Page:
A while ago, I argued for an activity-based curriculum. The point was to rebel against the usual content-based curriculum, and push us to more meaningful learning. And, of late, I’ve had a chance to reexamine both the curriculum ideas, and the pedagogical implications.
So I’ve been in a situation where I’ve been handed a curriculum already developed, and the content is already being fleshed out. In trying to move beyond good, albeit traditional, elearning, I’ve been working hard on the notion of what a meaningful activity (read: practice, task, etc) would be. As context, we’re working here within a pre-class, in-class, and post-class model.
As a consequence, I’m pushing an alternative to what would be content presentation pre-class, practice and group discussion in-class, and simulation and summary assessment as post-class. While this is not too far from traditional blended learning, I’m also trying to get better alignment with what learners will be doing after the learning experience with sufficient practice.
So for each module, I’m looking for a meaningful practice. For even a knowledge based task, I’m asking learners to develop something that requires them to integrate the knowledge, not just present and test. And revisit the knowledge several times. So, for example, if learners are looking at types of hacking attacks, I ask them to create a defense plan as a pre-class task. They’ll get a chance to self-evaluate, and instructor feedback, before generating a second attempt. In many ways, it doesn’t matter what they create as long as they’re making a suitably sincere effort, it’s the processing that matters.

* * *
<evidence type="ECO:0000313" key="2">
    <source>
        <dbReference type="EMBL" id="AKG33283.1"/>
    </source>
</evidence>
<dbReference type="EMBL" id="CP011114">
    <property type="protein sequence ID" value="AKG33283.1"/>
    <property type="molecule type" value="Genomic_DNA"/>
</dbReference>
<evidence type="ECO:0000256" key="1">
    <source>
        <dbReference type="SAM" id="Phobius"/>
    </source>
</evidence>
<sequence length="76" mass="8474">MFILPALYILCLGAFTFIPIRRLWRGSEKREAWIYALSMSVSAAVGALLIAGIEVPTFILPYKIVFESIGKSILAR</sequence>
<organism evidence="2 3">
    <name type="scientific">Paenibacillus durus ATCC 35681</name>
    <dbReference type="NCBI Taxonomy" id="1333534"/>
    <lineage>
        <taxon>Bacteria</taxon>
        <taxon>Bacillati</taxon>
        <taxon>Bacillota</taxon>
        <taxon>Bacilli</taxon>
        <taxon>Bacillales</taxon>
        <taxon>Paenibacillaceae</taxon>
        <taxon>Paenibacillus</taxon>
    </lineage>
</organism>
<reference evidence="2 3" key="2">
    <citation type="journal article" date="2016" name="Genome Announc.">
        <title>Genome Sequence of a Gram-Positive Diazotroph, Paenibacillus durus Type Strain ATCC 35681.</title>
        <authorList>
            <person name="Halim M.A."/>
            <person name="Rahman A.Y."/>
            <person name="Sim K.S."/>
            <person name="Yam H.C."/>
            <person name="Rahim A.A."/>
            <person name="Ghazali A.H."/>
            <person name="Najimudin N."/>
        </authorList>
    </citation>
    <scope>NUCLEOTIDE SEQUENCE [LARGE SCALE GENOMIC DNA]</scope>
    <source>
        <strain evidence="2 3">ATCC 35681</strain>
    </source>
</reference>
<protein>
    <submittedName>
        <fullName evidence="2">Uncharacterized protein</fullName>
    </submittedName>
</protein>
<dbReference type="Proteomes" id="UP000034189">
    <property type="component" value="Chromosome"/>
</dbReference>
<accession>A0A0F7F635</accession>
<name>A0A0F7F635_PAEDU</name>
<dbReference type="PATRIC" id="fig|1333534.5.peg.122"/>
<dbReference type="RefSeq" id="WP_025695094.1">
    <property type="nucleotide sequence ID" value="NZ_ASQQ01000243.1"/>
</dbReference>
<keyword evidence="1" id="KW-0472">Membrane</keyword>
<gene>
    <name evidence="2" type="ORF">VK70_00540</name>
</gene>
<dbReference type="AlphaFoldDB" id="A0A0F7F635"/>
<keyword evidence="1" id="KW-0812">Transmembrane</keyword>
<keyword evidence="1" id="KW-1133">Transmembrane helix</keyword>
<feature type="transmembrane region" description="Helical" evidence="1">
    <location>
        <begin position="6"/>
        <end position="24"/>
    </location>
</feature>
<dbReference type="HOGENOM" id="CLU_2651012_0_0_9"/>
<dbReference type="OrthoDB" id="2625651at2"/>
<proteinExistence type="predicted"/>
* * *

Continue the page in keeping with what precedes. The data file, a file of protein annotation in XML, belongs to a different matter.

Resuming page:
A colleague asked whether this meant that they’d always generate a product of learning, and my preliminary answer was yes, and then I realized that there was another way to view it. It could also be the trace of the learner in a simulation, but in some sense that’s a product as well. The important point is to have learners perform and create an output of that performance as a manifestation of their thinking. It’s not taking knowledge tests (if it absolutely has to be known cold ‘in the head’, you’ve got the excuse for a tarted-up drill-and-kill, but make sure it absolutely does), but processing information in meaningful ways.
In-class, they’ll still be doing practice and reflection, but they should be processing and/or practicing. For example, discussing and comparing the guides, and maybe then an activity that refreshes their knowledge of the attacks. The team came up with a game that has one side giving hints about an attack, and the other side trying to guess it.
After class, it’s more elaborated practice. For instance, they might be implementing their defenses in a sim, or refining their attacks, or… The activities need to reinforce and build, reactivating and reapplying the knowledge in ways that mimic how it will be used in the performance context so that practice is both meaningful and spaced.
I’m still working within the existing paradigm, but the work I’m inspired by is the work of Roger Schank and his team at Socratic Arts, where they’re rethinking the curriculum more comprehensively, where they get the subject matter experts (SMEs) to sit down and come up with a series of activities that are the curriculum. This is what I intended, but at this point I’m still working within an already underway curriculum. Even this small change will be better learning, and we will get to the curriculum as well ;).